At the Pacific Island Forum in November, The Conversation academic team is asking experts on the Pacific to examine the great power competition in the region. How are countries like the US, Australia, China and others attempting to wield power and influence in the Pacific? And how effective has it been will be presented in a series in due course.
An excellent first attempt to engage the immensely popular recreational boating industry enthusiasts with their maritime heritage.
MMHN thanks BIA (Vic) commends Nick Atkins at the Victorian Wooden Boat Centre on North Wharf for generously hosting MMHN and several members of Maritime Museums Victoria.
MMHN also congratulates the stalwarts of the heritage fleet in Victoria Harbour – the Steam Tug Wattle, the Enterprize and the Alma Doepel.
Images: Jackie Watts
Recently MMHN met with Museum Victoria with the view to forging closer contact and, in due course, gaining a better understanding their ‘legacy’ maritime collection. We alert you that MV are exhibiting (from 6/12) 200 artefacts from the famous wreck of the reputedly ‘unsinkable’ Titanic which got stuck ice and sank more than 110 years ago.
Image: Museum Victoria website
Note also a recent fascinating MV event which you can still access on air, ‘Megalodon and the Age of Ocean Giants’ at which Professor Tim Flannery, scientist, conservationist and explorer, spoke about his newest book, Big Meg, which chronicles the rise and fall of marine megafauna and how they shape Earth’s past, present and future. He deals with the evolution of ocean giants, from megalodon sharks to living leviathans, like the blue whale and the crucial role they play in shaping oceanic ecosystems.
Local MV palaeontologist, naturalist, Erich Fitzgerald also presented at the event. Erich is leading scientific exploration of fossils in Melbourne’s Bayside suburbs of Beaumaris and Black Rock, as well as the Surf Coast. The megalodon, is an extinct species of giant mackerel shark that lived approximately 23 to 3.6 million years ago.
Hear Professor Flannery on the ABC
Image: Jackie Watts Megalodon tooth
From one gigantic species to another. Imagine sailing on a liner larger than town. The world’s biggest cruise ship Icon of The Seas, is under construction in a shipyard outside Turku in southern Finland. Icon of the Seas will launch in January 2024. Royal Caribbean’s latest ship will break all records on its maiden voyage, in the new year.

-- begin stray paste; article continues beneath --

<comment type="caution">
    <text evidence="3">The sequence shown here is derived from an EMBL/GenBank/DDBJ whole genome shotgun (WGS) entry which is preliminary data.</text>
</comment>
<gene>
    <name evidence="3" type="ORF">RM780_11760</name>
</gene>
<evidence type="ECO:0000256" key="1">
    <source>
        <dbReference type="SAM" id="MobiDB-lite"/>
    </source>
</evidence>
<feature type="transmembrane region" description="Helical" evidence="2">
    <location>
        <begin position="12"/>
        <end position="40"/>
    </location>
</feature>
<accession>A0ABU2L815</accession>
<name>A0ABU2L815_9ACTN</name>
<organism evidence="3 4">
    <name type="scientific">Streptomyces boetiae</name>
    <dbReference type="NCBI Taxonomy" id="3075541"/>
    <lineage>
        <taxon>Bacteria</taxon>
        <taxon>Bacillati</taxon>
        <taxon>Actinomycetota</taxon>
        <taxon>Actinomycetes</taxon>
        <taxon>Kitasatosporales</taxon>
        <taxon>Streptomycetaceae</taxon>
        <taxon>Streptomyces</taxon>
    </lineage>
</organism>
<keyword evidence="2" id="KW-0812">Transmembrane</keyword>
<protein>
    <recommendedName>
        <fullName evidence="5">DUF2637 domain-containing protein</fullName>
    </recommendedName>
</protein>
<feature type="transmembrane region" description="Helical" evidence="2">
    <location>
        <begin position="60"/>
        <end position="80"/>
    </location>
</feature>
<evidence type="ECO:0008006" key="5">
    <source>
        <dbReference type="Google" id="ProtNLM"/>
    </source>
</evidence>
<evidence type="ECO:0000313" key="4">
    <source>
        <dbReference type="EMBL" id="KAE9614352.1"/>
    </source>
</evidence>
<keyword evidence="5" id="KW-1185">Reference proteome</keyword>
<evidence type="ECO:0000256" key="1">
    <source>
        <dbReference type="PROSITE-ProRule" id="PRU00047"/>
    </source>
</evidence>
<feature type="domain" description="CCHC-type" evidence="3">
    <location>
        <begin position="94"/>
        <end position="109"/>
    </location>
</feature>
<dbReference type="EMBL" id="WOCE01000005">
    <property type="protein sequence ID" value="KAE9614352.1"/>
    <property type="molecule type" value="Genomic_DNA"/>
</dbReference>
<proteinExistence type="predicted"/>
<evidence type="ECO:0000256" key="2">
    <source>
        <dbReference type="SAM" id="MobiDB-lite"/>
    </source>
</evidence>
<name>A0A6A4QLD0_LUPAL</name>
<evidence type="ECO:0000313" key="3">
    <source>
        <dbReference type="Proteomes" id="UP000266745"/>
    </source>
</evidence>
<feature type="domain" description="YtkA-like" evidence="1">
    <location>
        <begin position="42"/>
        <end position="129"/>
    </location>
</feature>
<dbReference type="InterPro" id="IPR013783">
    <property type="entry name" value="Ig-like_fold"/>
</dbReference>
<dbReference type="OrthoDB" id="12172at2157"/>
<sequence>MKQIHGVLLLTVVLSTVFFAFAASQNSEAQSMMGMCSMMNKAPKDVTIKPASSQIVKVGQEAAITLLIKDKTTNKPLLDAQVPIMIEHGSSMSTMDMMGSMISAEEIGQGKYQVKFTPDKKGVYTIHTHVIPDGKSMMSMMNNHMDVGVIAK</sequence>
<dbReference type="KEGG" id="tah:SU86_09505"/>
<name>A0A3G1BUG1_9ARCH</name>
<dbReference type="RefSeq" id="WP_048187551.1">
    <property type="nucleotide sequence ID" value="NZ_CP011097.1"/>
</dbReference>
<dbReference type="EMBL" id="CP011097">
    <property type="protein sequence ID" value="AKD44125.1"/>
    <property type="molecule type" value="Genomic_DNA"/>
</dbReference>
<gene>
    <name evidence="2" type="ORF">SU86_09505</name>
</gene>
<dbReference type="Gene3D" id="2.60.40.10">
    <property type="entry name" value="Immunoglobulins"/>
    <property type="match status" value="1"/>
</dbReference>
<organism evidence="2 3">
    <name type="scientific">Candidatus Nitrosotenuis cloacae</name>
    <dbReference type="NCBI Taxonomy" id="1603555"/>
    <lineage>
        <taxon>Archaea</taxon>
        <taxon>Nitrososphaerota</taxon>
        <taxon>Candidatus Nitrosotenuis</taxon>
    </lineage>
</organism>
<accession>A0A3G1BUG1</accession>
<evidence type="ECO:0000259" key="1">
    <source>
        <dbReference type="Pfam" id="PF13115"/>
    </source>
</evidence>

Quite simply, it will be the largest cruise ship the world has ever seen: accommodating 7,600 passengers – roughly the same as can fit onto 18 jumbo jets – plus a crew of 2,350 with an on-board total of almost 10,000 people – almost exactly three times the number that sailed on the Titanic. Not the best sales pitch?
See: Icon of the Sea
Image: Royal Caribbean
MMHN thanks the work Ship Society for yet another fascinating and rare image of 4 tugs at work in Port of Melbourne waters.
Image: Bjorn Bjornesjo: OOCL Shanghai, a regular caller over many years is seen being assisted by all four Svitzer tugs after having engine problems at the river entrance.
MMHN congratulates all involved with the 2023 Classic Yachts Regatta at the Royal Yacht Club of Victoria (RYCV). The club was founded as the Port Phillip Yacht Club in May 1853 and remains one of the oldest yacht clubs in Australia. MMHN thanks in particular Mark Chew and the team Southern Wooden Boats for extending an invitation to MMHN to watch the first race event on Saturday 3/11 aboard beautifully restored Crayfishing vessel the Margaret Pearl.
Sailing on Saturday and Sunday, two races each day, 15 knots of breeze on Saturday kicking up to 20 plus for the second race. Sunday was a light wind day in 10 knots. Quoting competitors from the Sorrento Sailing Couta Boat Club “It was magnificent to see the Old Classic yachts Acrospire and Sayonara sailing with full rig including topsails and Yankees “. Marvellous views of the competing yachts and the fabulous shoreline of Port Phillip Bay.
Just in case clarification is required: a regatta consist of individual races, where the overall winner is the crew that performs best in the majority of the races.
Image: Jackie Watts
Continuing with the topic of heritage vessels, MMHN is pleased to learn from the Australian National Maritime Museum (ANMM) that a welcome change is afoot by late-November. MMHN advocated that ANMM improve their Heritage Vessels list so that each State can better access all their local noteworthy heritage registered vessels. MMHN argued that this change will encourage maritime enthusiasts in this and other States outside of NSW to look more closely at the marvellous vessels they may they close to home.
With luck owners of even more Victorian vessels will make their way onto the ANMM Australian Register of Historic Vessel which lists over 800 historic vessels, with images and background information on designers, builders, owners. geographical location, aspects of their type or class, the eras their life has spanned, and stories. Victoria’s magnificent Sayonara made the list.